It’s Sunday night at the Southside Speakeasy and the place is packed. It’s a larger crowd than owners Troy Jackson and David Such would normally see on a Sunday, and that’s because it’s a blow-out birthday bash for the club. Southside Speakeasy has been in business at its Industrial Drive SE location for five years and the gay, lesbian, bisexual and transsexual community and their supporters have come to celebrate. The straight to gay ratio in the bar is about 20 to 80.

Founder of The Capitol Forum Chuck Simpson said that a healthy proportion of club and organization members are straight. But it’s not just with the support of Southside Speakeasy and the non-profit organization where Salem shows its rainbow colored stripes.

Flipside Bar has played host to God-Des and She, a hip-hop duo that was featured in “Hip Hop Homos” and Showtime’s “The L Word.” The city’s recent Capitol Pride festival found a sizable audience and big named sponsors like Capitol Subaru, Wells Fargo, and Monster Energy Drinks. The Willamette Valley LGBT Confluence Choir has expanded from 16 singers to up to 45 singers. And Enigma, an adult sex-positive store that sells products that “avoid sexist, racist, homophobic, or other offensive packaging and content when possible” opened this year.

Parades and parties also are ways that the GLBT community can create a focal point that fulfills multiple necessities. At these events, and there are numerous such events, gays can gather in a welcoming society of straights and gays, raise money for charity, and create a higher profile. The upcoming crowning of Ms., Miss and Mr. Gay Salem by the Imperial Sovereign Court of the Willamette Empire, to be held on consecutive nights, Sept. 24-25 at Southside Speakeasy is one such way to celebrate the lifestyle. Support from the greater community is usually evident at these events.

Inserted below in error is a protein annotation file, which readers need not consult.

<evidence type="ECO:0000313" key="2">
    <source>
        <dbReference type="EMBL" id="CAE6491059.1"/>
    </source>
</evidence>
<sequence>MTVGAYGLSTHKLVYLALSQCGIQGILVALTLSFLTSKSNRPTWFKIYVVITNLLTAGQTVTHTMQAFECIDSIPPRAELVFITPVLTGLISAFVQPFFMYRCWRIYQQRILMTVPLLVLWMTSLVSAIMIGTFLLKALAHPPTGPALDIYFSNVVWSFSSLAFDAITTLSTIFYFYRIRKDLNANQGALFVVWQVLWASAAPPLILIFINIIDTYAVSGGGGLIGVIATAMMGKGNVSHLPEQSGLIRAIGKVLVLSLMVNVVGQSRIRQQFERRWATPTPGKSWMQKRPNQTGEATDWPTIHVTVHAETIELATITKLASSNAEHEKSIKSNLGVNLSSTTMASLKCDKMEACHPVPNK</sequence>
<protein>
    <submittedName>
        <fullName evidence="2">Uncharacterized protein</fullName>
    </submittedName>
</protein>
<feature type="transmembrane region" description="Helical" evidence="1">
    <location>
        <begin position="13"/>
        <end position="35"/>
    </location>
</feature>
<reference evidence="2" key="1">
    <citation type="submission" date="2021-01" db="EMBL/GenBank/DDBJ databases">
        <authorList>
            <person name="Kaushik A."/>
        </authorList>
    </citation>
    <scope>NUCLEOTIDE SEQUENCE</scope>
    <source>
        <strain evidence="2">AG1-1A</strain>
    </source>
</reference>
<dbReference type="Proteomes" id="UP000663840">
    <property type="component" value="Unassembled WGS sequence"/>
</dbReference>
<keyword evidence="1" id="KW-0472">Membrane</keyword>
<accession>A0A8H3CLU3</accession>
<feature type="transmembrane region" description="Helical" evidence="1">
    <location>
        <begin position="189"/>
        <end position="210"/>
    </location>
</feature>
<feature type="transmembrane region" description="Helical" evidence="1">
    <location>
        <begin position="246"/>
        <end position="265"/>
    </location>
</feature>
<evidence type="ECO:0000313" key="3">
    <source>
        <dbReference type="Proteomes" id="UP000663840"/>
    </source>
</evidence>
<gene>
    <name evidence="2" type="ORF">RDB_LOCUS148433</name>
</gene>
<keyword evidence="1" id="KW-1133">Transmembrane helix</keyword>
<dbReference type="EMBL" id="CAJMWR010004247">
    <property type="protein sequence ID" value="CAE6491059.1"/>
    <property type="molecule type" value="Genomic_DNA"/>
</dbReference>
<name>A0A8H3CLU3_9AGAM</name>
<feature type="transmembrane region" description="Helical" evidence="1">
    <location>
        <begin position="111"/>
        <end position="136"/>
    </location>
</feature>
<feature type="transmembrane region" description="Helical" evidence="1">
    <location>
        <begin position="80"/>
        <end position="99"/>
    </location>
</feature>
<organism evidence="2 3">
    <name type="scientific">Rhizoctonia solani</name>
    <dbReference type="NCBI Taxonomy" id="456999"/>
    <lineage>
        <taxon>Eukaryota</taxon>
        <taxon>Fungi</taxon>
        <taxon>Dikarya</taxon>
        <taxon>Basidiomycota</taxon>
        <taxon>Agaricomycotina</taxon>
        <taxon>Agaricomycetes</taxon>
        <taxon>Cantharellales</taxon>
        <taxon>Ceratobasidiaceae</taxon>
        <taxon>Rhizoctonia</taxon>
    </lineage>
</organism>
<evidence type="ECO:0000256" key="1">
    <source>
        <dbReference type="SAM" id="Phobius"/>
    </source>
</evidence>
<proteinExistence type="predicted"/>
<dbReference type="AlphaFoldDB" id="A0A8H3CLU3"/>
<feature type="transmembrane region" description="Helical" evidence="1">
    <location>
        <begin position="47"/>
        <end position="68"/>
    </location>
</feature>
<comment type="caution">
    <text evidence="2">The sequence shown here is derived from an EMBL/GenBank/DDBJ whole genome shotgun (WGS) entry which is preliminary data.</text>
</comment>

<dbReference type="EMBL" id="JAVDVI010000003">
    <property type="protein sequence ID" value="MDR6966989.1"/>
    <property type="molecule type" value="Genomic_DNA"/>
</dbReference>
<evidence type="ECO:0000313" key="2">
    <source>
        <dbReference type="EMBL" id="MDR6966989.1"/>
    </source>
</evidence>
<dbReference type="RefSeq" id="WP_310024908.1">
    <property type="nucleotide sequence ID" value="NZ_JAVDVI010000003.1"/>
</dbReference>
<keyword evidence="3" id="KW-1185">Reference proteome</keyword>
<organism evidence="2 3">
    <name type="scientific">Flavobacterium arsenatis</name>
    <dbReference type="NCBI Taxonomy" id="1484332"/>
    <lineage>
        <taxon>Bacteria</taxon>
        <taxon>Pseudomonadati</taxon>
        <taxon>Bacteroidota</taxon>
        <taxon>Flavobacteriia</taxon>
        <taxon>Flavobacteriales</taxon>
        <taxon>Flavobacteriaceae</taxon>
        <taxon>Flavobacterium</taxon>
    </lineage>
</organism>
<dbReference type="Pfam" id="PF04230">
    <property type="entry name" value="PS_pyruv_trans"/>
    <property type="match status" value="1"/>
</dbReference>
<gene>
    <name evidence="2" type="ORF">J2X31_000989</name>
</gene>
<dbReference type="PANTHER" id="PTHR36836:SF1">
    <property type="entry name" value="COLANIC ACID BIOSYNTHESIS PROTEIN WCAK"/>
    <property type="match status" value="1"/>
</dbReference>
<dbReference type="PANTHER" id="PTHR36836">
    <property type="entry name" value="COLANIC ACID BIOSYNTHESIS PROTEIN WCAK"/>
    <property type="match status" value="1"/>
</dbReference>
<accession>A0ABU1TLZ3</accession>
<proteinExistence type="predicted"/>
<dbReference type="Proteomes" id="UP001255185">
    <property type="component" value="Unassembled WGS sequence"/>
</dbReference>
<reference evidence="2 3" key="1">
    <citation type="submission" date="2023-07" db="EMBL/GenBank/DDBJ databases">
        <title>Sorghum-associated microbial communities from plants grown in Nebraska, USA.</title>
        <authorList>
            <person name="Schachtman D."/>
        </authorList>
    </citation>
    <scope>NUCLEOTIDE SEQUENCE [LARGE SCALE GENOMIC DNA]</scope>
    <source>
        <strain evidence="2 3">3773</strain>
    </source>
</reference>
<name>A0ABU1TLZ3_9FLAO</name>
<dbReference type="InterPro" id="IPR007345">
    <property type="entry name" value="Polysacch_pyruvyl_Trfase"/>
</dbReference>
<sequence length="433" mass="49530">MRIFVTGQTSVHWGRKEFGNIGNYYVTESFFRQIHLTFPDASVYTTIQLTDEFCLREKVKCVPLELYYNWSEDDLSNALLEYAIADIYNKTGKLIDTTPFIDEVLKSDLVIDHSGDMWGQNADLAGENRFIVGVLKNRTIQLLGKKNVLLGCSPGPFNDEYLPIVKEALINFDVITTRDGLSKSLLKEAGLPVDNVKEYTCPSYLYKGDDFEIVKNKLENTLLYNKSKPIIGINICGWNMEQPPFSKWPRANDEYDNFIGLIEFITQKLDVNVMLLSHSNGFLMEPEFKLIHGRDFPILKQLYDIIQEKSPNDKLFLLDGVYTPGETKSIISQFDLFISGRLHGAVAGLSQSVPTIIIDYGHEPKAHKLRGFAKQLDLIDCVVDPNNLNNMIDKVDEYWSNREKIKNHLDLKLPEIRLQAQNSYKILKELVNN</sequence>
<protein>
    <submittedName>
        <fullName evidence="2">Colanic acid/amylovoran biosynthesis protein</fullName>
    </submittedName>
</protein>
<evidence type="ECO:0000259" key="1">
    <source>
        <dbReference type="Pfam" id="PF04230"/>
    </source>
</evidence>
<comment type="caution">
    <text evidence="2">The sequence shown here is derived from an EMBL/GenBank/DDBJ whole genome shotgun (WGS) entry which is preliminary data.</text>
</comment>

The list goes on and on. There’s a lot to celebrate today in the Cherry City, because it wasn’t always such an accepting community.

Salem has seen a lot of changes since the mid-seventies when, according to ‘old timers’ like Bonnie Walbran, men from the Museum Tavern Sports Bar used to come and tear up the only gay club, Tara’s Pub on Front and Pine, and throw pool balls at gay clientele.

“It started to get better in the 90s,” Walbren said. “We were out there and saying, ‘We’re here to stay.’”

That message was widely received by communities across Oregon and, according to Gayle Allen of Salem, the “No on 9” vote was a catalyst for change across the state.

Measure 9 was intended to set a “standard for Oregon’s youth that recognizes homosexuality, pedophilia, sadism and masochism as abnormal, wrong, unnatural, and perverse, and that these behaviors are to be discouraged and avoided.” The measure was defeated by voters with 56 percent opposing. Various watered down versions of the bill continued to be defeated as recently as 2000.

“I really saw things change then,” Allen said. “Straight people who had sons, daughters, friends, sisters and brothers in the gay community said, ‘I’ve got to speak up!’ People began discussing the issue openly.”

“Openly” seems to be the operative word when discussing what it takes for GLBT people to become fully accepted members of the Salem society. Being ‘open’ still requires a very tricky balancing act. Gays in Salem are caught in a catch-22 – they want to be accepted as a normal part of society – folded into the many other lifestyles that make up a vibrant culture. But in order to reach that longed-for normality, they must first be “out” and make something of being out. They must stand out in a crowd they hope to someday blend into.

If the 90s were the years when straight relatives and friends began to more openly take their stand, the late 70s were the years in which the GLBT community extended the invitation for that support. The GLBT community in Salem became much more visible and viable with the creation of The Capitol Forum in 1977. The nonprofit social organization has since worked hard to increase the visibility of the gay community, provide networking for gays, and support charitable programs sponsored by various GLBT groups.

Before the advent of The Capitol Forum, the dating scene was limited to sequestered bars, according to Walbren; nowadays, social opportunities abound. A visit to The Capitol Forum’s website (capitolforum.org) can put community members on the track of more than a dozen social groups, from accepting churches to vegetarian potluck groups to youth groups such as Salem Rainbow Youth.